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8 minutes ago, pzkpfw said:

I think the OP misses the point

But as a logic exercise, thinking about what "I am lying" - by itself, and referring to itself - really means, is a very different thing.

Yes, that was my point.

The statement  “I am lying” must refer to what they’re lying about to have meaning.. Otherwise it’s an invalid statement as in its not a meaningful statement.

It may look kind of like a natural thing to say because such statements typically refer to something in the previous sentence but there’s nothing in the previous sentance to refer to.

Maybe you can think of it like using reference frames

If you dont provide an observer in their own reference frame and what their observing in the context of it’s reference frame. then the problem doesnt make sense.

“I am lying” is implying a referal to something that isnt there. so it doesnt make sense.

Edited by TakenItSeriously
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It's very difficult to generate a paradox without having something self-referential.

If you talk about the statement "you don’t look fat in those jeans.” then it doesn't refer to itself and it's not paradoxical

The issue of "I am lying" is that it juxtaposes language and metalanguage.

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2 hours ago, TakenItSeriously said:

“I am lying” must refer to what they’re lying about to have meaning.

+1 for understanding the point.

and "I am lying" doesn't refer to anything.

The conventional way to phrase this is to first classify everyone as either liars or truthers in everything they say.

Then to offer the statement I am a liar.

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1 hour ago, John Cuthber said:

It's very difficult to generate a paradox without having something self-referential.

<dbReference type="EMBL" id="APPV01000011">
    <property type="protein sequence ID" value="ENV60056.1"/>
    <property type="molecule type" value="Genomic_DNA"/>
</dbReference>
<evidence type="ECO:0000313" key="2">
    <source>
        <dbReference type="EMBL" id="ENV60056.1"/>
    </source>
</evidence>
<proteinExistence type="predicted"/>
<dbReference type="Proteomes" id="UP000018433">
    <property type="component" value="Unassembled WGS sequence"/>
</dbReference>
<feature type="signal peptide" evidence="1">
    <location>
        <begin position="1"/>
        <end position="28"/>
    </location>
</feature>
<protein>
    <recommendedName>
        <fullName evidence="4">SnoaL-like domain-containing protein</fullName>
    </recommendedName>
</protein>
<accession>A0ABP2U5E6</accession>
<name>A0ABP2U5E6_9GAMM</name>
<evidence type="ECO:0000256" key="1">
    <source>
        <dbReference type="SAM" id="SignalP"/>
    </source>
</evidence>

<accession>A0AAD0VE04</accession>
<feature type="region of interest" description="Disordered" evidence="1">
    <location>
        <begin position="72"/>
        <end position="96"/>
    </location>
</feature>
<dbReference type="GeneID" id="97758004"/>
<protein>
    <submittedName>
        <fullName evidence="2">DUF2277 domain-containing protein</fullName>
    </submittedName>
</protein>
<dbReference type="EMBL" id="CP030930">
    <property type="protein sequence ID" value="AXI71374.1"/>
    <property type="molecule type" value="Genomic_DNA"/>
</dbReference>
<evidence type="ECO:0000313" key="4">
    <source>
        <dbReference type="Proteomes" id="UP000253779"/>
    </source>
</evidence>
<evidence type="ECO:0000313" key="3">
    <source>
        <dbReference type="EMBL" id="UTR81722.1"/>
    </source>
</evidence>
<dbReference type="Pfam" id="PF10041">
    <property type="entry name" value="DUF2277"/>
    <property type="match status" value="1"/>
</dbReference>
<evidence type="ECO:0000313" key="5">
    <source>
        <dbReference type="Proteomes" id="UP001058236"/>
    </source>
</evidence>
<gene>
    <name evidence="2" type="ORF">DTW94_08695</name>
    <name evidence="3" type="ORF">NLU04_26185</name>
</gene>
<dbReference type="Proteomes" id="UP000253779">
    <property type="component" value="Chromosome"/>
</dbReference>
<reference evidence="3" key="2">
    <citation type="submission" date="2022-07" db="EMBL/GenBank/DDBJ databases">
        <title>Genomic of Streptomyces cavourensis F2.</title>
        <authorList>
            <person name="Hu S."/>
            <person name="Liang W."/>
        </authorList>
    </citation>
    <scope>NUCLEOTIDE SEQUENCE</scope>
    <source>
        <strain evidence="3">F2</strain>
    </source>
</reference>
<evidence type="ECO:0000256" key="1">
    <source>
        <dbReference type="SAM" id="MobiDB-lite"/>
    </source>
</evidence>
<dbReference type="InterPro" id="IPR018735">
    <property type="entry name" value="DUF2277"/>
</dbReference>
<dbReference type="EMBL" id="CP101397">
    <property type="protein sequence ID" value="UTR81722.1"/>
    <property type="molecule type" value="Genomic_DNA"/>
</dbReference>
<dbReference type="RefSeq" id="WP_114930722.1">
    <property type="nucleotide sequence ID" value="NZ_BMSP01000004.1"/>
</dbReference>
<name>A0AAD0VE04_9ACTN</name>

If you talk about the statement "you don’t look fat in those jeans.” then it doesn't refer to itself and it's not paradoxical

The issue of "I am lying" is that it juxtaposes language and metalanguage.

In math we try to prove a solution to a problem

In logic we see if it can be disproven through invalidity.

Once a statement is proven as being invalid its done. There’s no need to bring metalanguage into it.

3 minutes ago, studiot said:

+1 for understanding the point.

and "I am lying" doesn't refer to anything.

The conventional way to phrase this is to first classify everyone as either liars or truthers in everything they say.

Then to offer the statement I am a liar.

I think you may be thinking about a related problem with two characters: one that lies and one that tells the truth.

Edited by TakenItSeriously

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4 hours ago, TakenItSeriously said:

The statement “I am lying” is a meaningless statement as its used which implies a reference to something that is not there. When making an observation, simply using a valid sentence in English does not necisarily mean that the statement is valid. In this case the observer is making an empty statement unless he includes what he is lying about such as: “I am lying when I say you don’t look fat in those jeans.”

The implied topic of the statement is the utterance itself.

It is, effectively, short for "I am lying when I speak this sentence."

Or, more concisely, "This statement is not true."